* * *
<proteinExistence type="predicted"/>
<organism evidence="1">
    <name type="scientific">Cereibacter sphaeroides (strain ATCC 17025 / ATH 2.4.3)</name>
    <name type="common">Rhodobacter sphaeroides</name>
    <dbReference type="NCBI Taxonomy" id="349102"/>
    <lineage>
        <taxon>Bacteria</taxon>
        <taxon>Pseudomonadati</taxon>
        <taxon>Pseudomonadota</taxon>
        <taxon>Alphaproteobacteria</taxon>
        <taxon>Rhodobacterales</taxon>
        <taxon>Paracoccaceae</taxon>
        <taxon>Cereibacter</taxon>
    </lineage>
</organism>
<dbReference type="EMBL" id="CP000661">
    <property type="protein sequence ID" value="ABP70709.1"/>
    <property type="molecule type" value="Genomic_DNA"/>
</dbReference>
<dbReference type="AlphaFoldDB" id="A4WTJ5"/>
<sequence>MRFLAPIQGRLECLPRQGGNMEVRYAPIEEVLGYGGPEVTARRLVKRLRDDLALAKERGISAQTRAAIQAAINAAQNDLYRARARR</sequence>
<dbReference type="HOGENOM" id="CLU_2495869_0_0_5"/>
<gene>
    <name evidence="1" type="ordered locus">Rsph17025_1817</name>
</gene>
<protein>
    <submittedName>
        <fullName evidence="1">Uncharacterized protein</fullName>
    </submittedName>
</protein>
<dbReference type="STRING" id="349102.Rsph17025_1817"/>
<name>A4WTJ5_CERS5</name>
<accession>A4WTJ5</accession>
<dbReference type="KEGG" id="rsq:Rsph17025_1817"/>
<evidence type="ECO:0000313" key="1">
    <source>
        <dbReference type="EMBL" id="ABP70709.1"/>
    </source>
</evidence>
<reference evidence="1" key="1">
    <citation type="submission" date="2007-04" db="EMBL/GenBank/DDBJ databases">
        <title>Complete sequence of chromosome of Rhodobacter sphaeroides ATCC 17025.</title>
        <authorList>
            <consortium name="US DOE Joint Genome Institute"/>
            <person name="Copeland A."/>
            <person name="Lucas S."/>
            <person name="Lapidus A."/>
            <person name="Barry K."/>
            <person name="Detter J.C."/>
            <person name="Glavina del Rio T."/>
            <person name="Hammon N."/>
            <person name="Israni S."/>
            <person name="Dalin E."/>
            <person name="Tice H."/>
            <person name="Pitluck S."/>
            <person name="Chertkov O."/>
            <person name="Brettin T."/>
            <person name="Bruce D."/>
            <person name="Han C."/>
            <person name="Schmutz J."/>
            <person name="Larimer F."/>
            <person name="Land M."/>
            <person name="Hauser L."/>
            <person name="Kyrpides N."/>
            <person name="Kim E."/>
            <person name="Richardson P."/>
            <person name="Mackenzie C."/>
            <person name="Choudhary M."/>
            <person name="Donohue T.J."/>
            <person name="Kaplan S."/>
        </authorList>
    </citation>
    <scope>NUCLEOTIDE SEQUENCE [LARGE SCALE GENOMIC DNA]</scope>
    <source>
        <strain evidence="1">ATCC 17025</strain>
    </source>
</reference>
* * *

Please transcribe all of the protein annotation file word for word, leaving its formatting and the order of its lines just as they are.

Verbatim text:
<proteinExistence type="predicted"/>
<organism evidence="1">
    <name type="scientific">Cereibacter sphaeroides (strain ATCC 17025 / ATH 2.4.3)</name>
    <name type="common">Rhodobacter sphaeroides</name>
    <dbReference type="NCBI Taxonomy" id="349102"/>
    <lineage>
        <taxon>Bacteria</taxon>
        <taxon>Pseudomonadati</taxon>
        <taxon>Pseudomonadota</taxon>
        <taxon>Alphaproteobacteria</taxon>
        <taxon>Rhodobacterales</taxon>
        <taxon>Paracoccaceae</taxon>
        <taxon>Cereibacter</taxon>
    </lineage>
</organism>
<dbReference type="EMBL" id="CP000661">
    <property type="protein sequence ID" value="ABP70709.1"/>
    <property type="molecule type" value="Genomic_DNA"/>
</dbReference>
<dbReference type="AlphaFoldDB" id="A4WTJ5"/>
<sequence>MRFLAPIQGRLECLPRQGGNMEVRYAPIEEVLGYGGPEVTARRLVKRLRDDLALAKERGISAQTRAAIQAAINAAQNDLYRARARR</sequence>
<dbReference type="HOGENOM" id="CLU_2495869_0_0_5"/>
<gene>
    <name evidence="1" type="ordered locus">Rsph17025_1817</name>
</gene>
<protein>
    <submittedName>
        <fullName evidence="1">Uncharacterized protein</fullName>
    </submittedName>
</protein>
<dbReference type="STRING" id="349102.Rsph17025_1817"/>
<name>A4WTJ5_CERS5</name>
<accession>A4WTJ5</accession>
<dbReference type="KEGG" id="rsq:Rsph17025_1817"/>
<evidence type="ECO:0000313" key="1">
    <source>
        <dbReference type="EMBL" id="ABP70709.1"/>
    </source>
</evidence>
<reference evidence="1" key="1">
    <citation type="submission" date="2007-04" db="EMBL/GenBank/DDBJ databases">
        <title>Complete sequence of chromosome of Rhodobacter sphaeroides ATCC 17025.</title>
        <authorList>
            <consortium name="US DOE Joint Genome Institute"/>
            <person name="Copeland A."/>
            <person name="Lucas S."/>
            <person name="Lapidus A."/>
            <person name="Barry K."/>
            <person name="Detter J.C."/>
            <person name="Glavina del Rio T."/>
            <person name="Hammon N."/>
            <person name="Israni S."/>
            <person name="Dalin E."/>
            <person name="Tice H."/>
            <person name="Pitluck S."/>
            <person name="Chertkov O."/>
            <person name="Brettin T."/>
            <person name="Bruce D."/>
            <person name="Han C."/>
            <person name="Schmutz J."/>
            <person name="Larimer F."/>
            <person name="Land M."/>
            <person name="Hauser L."/>
            <person name="Kyrpides N."/>
            <person name="Kim E."/>
            <person name="Richardson P."/>
            <person name="Mackenzie C."/>
            <person name="Choudhary M."/>
            <person name="Donohue T.J."/>
            <person name="Kaplan S."/>
        </authorList>
    </citation>
    <scope>NUCLEOTIDE SEQUENCE [LARGE SCALE GENOMIC DNA]</scope>
    <source>
        <strain evidence="1">ATCC 17025</strain>
    </source>
</reference>